Lanning made 2-of-3 field goals, including a 40-yard, game-winning kick with 3:15 left in the fourth quarter. Bears kicker Robbie Gould missed a 57-yard attempt wide right with 1:09 left in the fourth quarter, allowing the Browns to finish the preseason with a record of 3-1.

“Excited,” said Lanning, who hadn’t kicked a field goal since his senior season at the University of South Carolina in 2010. “That’s the first game-winning field goal I have ever had an opportunity to kick.”

Everyone knew Browns coach Rob Chudzinski would rest most of his starters, including quarterback Brandon Weeden, heading into the last live tune-up for the Sept. 8 regular-season opener against the visiting Miami Dolphins. But an all-Hoyer night and a punter kicking field goals were not included in the original plan.

Josh Gordon, the team’s No. 1 receiver, was the most prominent Browns player who faced the Bears. Gordon received the extra work because he will miss the first two regular-season games while serving a suspension from the NFL for violating its substance-abuse policy.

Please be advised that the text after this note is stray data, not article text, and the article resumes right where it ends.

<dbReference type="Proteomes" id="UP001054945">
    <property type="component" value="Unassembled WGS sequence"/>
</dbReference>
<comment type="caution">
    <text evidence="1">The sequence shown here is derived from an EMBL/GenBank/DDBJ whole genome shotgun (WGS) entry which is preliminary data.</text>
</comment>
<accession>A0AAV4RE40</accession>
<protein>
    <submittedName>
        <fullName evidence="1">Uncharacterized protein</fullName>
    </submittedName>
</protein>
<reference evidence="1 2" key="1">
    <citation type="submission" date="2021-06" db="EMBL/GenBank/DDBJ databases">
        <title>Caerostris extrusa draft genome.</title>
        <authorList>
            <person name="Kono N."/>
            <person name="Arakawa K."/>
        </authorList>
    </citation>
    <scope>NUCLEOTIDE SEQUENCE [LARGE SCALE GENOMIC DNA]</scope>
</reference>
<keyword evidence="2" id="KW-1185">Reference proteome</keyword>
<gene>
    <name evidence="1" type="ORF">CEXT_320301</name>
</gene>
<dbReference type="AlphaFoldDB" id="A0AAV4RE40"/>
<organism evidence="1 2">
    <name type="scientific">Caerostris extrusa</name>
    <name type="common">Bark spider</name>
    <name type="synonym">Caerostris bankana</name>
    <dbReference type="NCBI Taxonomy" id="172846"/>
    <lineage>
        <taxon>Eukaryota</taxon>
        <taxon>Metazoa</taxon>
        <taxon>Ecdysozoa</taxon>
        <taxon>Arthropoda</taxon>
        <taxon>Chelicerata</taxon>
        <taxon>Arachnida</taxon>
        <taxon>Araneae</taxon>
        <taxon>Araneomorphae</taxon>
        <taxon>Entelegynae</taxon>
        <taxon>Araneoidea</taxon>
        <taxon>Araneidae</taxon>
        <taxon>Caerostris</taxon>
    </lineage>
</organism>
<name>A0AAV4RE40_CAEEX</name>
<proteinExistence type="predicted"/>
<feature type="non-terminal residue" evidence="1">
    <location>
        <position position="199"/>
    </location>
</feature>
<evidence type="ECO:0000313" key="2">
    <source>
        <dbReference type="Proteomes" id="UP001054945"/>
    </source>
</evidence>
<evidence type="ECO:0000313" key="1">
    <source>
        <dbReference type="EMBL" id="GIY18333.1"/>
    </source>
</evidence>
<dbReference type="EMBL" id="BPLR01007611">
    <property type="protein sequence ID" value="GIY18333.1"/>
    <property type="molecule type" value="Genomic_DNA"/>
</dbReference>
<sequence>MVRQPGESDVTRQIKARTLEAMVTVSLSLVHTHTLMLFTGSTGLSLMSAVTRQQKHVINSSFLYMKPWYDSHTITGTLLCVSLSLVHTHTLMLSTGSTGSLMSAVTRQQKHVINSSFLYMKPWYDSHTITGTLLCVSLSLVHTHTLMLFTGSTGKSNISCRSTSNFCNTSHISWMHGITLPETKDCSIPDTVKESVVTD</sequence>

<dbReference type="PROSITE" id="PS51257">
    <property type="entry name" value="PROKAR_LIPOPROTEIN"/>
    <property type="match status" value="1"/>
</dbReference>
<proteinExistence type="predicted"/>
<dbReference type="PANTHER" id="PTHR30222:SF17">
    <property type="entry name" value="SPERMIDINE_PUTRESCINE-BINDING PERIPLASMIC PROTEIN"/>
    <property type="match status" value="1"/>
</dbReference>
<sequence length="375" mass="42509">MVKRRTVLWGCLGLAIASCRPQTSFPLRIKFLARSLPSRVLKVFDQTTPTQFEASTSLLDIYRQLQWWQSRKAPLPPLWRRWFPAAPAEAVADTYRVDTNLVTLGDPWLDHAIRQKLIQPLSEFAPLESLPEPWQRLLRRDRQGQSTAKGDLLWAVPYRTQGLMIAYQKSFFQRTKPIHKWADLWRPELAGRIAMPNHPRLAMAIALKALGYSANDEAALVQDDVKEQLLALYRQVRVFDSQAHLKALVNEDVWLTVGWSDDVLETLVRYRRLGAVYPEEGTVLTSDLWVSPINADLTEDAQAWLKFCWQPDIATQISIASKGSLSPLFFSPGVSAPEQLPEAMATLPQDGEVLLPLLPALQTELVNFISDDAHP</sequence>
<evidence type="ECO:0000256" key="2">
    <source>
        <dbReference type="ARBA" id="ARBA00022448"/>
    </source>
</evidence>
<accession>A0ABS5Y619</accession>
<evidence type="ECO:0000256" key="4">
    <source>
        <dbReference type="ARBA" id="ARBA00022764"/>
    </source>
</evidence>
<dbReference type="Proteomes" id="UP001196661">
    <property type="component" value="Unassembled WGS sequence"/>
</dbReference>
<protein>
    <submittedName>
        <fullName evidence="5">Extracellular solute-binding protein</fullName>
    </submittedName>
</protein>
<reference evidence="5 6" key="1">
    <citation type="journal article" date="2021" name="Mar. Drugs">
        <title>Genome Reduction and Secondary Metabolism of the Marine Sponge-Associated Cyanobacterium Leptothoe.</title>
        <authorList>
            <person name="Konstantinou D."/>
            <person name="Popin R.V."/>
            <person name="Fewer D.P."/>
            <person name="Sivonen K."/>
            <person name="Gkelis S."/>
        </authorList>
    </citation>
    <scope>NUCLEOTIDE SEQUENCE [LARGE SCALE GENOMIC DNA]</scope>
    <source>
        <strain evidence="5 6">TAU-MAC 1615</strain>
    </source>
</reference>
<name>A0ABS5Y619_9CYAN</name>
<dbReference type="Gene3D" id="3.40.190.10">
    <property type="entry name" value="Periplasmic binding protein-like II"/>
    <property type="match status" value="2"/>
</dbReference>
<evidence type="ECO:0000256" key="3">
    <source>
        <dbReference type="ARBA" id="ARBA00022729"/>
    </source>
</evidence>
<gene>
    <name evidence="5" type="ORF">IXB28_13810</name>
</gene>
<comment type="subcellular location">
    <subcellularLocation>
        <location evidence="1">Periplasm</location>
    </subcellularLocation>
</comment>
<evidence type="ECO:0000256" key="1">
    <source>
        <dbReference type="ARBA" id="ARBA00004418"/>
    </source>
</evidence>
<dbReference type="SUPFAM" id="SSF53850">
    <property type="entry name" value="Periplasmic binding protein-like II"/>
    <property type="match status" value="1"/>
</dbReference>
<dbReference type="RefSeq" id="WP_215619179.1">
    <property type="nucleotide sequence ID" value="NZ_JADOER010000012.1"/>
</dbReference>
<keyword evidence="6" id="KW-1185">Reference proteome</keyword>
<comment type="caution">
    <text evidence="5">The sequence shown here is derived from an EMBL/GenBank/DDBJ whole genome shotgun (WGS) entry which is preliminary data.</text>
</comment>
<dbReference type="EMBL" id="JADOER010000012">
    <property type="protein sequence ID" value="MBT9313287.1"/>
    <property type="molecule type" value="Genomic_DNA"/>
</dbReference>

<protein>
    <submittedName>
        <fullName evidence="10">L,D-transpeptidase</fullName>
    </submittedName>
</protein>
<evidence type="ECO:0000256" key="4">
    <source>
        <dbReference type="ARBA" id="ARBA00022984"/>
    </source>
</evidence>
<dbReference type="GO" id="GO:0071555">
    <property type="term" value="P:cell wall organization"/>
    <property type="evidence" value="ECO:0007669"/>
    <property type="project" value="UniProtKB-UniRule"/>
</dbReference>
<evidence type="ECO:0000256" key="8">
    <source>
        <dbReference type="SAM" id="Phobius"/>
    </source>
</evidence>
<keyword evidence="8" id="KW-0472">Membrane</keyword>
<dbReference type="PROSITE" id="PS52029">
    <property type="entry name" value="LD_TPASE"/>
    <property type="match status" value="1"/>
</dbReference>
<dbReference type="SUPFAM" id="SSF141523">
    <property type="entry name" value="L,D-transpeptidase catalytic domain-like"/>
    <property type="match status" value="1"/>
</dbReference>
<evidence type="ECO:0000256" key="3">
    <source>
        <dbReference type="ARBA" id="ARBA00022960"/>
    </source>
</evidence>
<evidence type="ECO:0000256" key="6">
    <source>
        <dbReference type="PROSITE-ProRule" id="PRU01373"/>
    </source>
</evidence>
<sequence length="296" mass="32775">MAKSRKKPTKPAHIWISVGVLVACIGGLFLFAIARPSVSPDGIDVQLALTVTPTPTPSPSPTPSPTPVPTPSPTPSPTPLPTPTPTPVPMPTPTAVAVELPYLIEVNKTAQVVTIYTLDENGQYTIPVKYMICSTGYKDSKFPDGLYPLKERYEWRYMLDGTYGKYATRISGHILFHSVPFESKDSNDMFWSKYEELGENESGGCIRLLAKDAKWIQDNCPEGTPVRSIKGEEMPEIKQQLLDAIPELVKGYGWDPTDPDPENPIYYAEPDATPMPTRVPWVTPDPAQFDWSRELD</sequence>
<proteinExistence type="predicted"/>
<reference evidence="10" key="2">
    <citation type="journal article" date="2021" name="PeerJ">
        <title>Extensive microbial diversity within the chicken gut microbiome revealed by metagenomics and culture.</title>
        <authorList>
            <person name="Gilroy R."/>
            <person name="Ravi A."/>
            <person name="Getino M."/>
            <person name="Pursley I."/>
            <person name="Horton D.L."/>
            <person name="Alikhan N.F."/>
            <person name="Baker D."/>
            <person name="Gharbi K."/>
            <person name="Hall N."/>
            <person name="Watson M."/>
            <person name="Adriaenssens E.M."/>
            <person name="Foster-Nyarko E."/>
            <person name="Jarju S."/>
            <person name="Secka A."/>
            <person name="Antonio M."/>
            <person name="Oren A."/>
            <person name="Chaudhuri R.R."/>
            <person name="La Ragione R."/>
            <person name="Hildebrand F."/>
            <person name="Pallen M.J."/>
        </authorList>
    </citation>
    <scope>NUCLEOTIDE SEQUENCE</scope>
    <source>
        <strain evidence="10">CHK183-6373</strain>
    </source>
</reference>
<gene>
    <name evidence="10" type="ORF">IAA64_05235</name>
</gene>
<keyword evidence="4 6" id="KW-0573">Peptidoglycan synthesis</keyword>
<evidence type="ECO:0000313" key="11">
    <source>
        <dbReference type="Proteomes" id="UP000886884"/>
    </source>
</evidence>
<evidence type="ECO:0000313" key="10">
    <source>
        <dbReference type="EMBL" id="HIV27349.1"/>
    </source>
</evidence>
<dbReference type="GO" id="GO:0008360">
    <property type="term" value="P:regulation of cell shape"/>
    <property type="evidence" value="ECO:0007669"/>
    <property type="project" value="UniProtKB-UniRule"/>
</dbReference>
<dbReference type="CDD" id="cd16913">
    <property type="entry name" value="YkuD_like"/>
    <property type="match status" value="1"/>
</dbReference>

Chudzinski said Gordon cannot practice with the Browns during Weeks 1 and 2, but he is allowed to train and at the team’s headquarters in Berea during the suspension.

“He can be in meetings,” Chudzinski said. “He can work out in the weight room and run and that type of thing. He can get treatment. So he can be around. Now he can’t be at practice. He can’t do any of those types of things with the team, but he can be in meetings, he can get treatment and he can work out at the facility.”

Hoyer immediately tried to establish a rapport with Gordon. On the first play from scrimmage, Hoyer found Gordon wide open along the Bears’ sideline for a 45-yard gain that could have been an 84-yard touchdown had he led Gordon with the pass instead of floating it.